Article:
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Coronavirus: Despite COVID-19 surge, thousands gather for Japan coming-of-age day

Young adults dressed to the nines in kimonos gathered at venues in Japan on Monday to celebrate reaching the age of majority, although many of the usually jubilant events were cancelled over coronavirus fears.

More than a million people in Japan turn 20 this year, the age at which they can legally drink alcohol, smoke and get married without parental approval.

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They are traditionally feted each January on “coming-of-age day” with a formal ceremony, originally a rite of ancient samurai families -- and now often followed by raucous drinking sprees.

But a record surge in Covid-19 cases and a month-long virus state of emergency declared in and around Tokyo has led many local authorities to scrap or postpone the 2021 festivities.

At Yokohama Arena, within the area under the state of emergency, which is less strict than the harsh lockdowns seen in other countries, women in ornate kimonos, fluffy white stoles and masks sat in socially distanced seating for the ceremony, with the men dressed mainly in suits.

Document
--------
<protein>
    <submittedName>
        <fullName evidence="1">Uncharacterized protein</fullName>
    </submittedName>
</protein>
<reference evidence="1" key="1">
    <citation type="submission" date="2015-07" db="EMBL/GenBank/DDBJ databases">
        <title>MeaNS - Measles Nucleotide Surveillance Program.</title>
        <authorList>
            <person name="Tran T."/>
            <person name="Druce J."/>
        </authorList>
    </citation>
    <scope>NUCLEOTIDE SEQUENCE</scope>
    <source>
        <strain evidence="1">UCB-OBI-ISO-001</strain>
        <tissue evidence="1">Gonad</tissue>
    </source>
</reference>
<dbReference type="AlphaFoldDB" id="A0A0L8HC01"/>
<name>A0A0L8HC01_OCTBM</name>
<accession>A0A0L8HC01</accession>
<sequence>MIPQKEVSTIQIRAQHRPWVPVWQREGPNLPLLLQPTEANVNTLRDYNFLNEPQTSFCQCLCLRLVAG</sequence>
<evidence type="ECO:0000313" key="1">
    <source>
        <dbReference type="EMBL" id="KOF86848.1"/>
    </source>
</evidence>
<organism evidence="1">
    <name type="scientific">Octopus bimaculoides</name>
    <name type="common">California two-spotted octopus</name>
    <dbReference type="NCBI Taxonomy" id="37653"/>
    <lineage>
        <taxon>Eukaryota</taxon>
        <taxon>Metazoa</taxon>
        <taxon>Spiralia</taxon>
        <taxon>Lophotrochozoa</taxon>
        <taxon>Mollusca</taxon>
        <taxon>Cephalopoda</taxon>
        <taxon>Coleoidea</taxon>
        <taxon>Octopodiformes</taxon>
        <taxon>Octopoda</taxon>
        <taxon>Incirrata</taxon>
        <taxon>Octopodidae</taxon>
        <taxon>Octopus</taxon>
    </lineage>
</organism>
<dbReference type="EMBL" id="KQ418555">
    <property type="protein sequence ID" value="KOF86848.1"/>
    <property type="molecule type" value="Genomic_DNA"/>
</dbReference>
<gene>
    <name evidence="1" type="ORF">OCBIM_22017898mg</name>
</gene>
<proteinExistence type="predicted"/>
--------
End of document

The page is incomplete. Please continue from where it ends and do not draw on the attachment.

“I was worried... but decided to come because this will be the only chance in my life to wear a kimono (for this ceremony),” one woman at the event told broadcaster TBS.

The arena’s capacity was limited to 5,000, with four separate ceremonies held both there and at another Yokohama venue on Monday. Participants were told to keep their distance and speak quietly to avoid spreading the respiratory disease.

Prime Minister Yoshihide Suga has urged young people to abide by the state of emergency, which asks residents to avoid non-essential outings and requests restaurants and bars to close early.

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Last week he said more than half of recent new infections in greater Tokyo were among the under-30s.

The fishing city of Yaizu in central Japan held a “drive-in” Coming-of-Age event on Sunday, drawing some 470 vehicles to the harborside celebration.

“We are sad to miss a chance to meet as friends, but I’m happy to see the event held no matter how,” a 20-year-old man in Yaizu told the Sankei Shimbun.

Tama in western Tokyo held an online ceremony for residents entering adulthood.

Before the event, the mayor apologized to participants, saying: “I’m sorry ... but it is true that infections are spreading. As an adult, please accept this.”

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